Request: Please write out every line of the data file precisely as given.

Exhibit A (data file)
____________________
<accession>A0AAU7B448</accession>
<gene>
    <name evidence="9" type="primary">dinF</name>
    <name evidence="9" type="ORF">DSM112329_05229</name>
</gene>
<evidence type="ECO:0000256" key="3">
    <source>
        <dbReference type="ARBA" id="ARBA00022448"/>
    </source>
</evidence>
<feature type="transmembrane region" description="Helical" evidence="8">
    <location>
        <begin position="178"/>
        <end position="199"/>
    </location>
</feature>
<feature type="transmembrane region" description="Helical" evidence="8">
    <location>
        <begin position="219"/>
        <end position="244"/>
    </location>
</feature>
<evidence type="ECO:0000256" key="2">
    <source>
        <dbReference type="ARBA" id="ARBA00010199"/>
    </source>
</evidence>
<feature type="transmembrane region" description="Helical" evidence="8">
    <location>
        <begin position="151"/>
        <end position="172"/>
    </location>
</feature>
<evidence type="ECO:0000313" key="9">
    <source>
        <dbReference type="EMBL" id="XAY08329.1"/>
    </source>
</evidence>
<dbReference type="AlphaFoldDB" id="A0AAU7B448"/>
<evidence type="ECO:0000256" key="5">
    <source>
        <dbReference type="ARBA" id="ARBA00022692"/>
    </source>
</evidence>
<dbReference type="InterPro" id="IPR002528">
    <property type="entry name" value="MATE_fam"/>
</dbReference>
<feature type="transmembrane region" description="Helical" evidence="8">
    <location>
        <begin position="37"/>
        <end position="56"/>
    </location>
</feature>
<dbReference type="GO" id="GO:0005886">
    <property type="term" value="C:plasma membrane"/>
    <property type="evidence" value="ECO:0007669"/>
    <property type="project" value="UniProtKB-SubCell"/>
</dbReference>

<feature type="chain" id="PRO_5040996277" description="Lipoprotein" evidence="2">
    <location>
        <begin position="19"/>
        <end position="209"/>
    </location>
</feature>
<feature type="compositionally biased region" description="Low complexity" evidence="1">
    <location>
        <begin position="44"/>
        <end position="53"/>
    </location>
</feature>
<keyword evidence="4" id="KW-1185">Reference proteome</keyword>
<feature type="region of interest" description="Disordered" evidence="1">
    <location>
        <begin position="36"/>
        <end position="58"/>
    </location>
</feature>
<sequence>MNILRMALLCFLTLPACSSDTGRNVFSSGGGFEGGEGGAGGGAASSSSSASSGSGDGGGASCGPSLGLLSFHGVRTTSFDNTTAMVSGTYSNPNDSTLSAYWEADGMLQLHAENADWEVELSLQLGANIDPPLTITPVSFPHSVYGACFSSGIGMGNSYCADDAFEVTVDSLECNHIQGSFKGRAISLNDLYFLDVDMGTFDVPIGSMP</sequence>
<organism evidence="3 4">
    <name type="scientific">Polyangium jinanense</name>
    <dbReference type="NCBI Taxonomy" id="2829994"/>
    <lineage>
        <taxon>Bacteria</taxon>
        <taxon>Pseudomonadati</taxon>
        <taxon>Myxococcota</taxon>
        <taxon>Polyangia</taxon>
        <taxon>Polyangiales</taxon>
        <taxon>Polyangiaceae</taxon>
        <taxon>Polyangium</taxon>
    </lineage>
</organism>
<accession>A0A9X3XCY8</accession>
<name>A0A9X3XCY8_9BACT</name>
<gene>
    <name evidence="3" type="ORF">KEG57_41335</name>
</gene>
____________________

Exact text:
<accession>A0AAU7B448</accession>
<gene>
    <name evidence="9" type="primary">dinF</name>
    <name evidence="9" type="ORF">DSM112329_05229</name>
</gene>
<evidence type="ECO:0000256" key="3">
    <source>
        <dbReference type="ARBA" id="ARBA00022448"/>
    </source>
</evidence>
<feature type="transmembrane region" description="Helical" evidence="8">
    <location>
        <begin position="178"/>
        <end position="199"/>
    </location>
</feature>
<feature type="transmembrane region" description="Helical" evidence="8">
    <location>
        <begin position="219"/>
        <end position="244"/>
    </location>
</feature>
<evidence type="ECO:0000256" key="2">
    <source>
        <dbReference type="ARBA" id="ARBA00010199"/>
    </source>
</evidence>
<feature type="transmembrane region" description="Helical" evidence="8">
    <location>
        <begin position="151"/>
        <end position="172"/>
    </location>
</feature>
<evidence type="ECO:0000313" key="9">
    <source>
        <dbReference type="EMBL" id="XAY08329.1"/>
    </source>
</evidence>
<dbReference type="AlphaFoldDB" id="A0AAU7B448"/>
<evidence type="ECO:0000256" key="5">
    <source>
        <dbReference type="ARBA" id="ARBA00022692"/>
    </source>
</evidence>
<dbReference type="InterPro" id="IPR002528">
    <property type="entry name" value="MATE_fam"/>
</dbReference>
<feature type="transmembrane region" description="Helical" evidence="8">
    <location>
        <begin position="37"/>
        <end position="56"/>
    </location>
</feature>
<dbReference type="GO" id="GO:0005886">
    <property type="term" value="C:plasma membrane"/>
    <property type="evidence" value="ECO:0007669"/>
    <property type="project" value="UniProtKB-SubCell"/>
</dbReference>

<feature type="chain" id="PRO_5040996277" description="Lipoprotein" evidence="2">
    <location>
        <begin position="19"/>
        <end position="209"/>
    </location>
</feature>
<feature type="compositionally biased region" description="Low complexity" evidence="1">
    <location>
        <begin position="44"/>
        <end position="53"/>
    </location>
</feature>
<keyword evidence="4" id="KW-1185">Reference proteome</keyword>
<feature type="region of interest" description="Disordered" evidence="1">
    <location>
        <begin position="36"/>
        <end position="58"/>
    </location>
</feature>
<sequence>MNILRMALLCFLTLPACSSDTGRNVFSSGGGFEGGEGGAGGGAASSSSSASSGSGDGGGASCGPSLGLLSFHGVRTTSFDNTTAMVSGTYSNPNDSTLSAYWEADGMLQLHAENADWEVELSLQLGANIDPPLTITPVSFPHSVYGACFSSGIGMGNSYCADDAFEVTVDSLECNHIQGSFKGRAISLNDLYFLDVDMGTFDVPIGSMP</sequence>
<organism evidence="3 4">
    <name type="scientific">Polyangium jinanense</name>
    <dbReference type="NCBI Taxonomy" id="2829994"/>
    <lineage>
        <taxon>Bacteria</taxon>
        <taxon>Pseudomonadati</taxon>
        <taxon>Myxococcota</taxon>
        <taxon>Polyangia</taxon>
        <taxon>Polyangiales</taxon>
        <taxon>Polyangiaceae</taxon>
        <taxon>Polyangium</taxon>
    </lineage>
</organism>
<accession>A0A9X3XCY8</accession>
<name>A0A9X3XCY8_9BACT</name>
<gene>
    <name evidence="3" type="ORF">KEG57_41335</name>
</gene>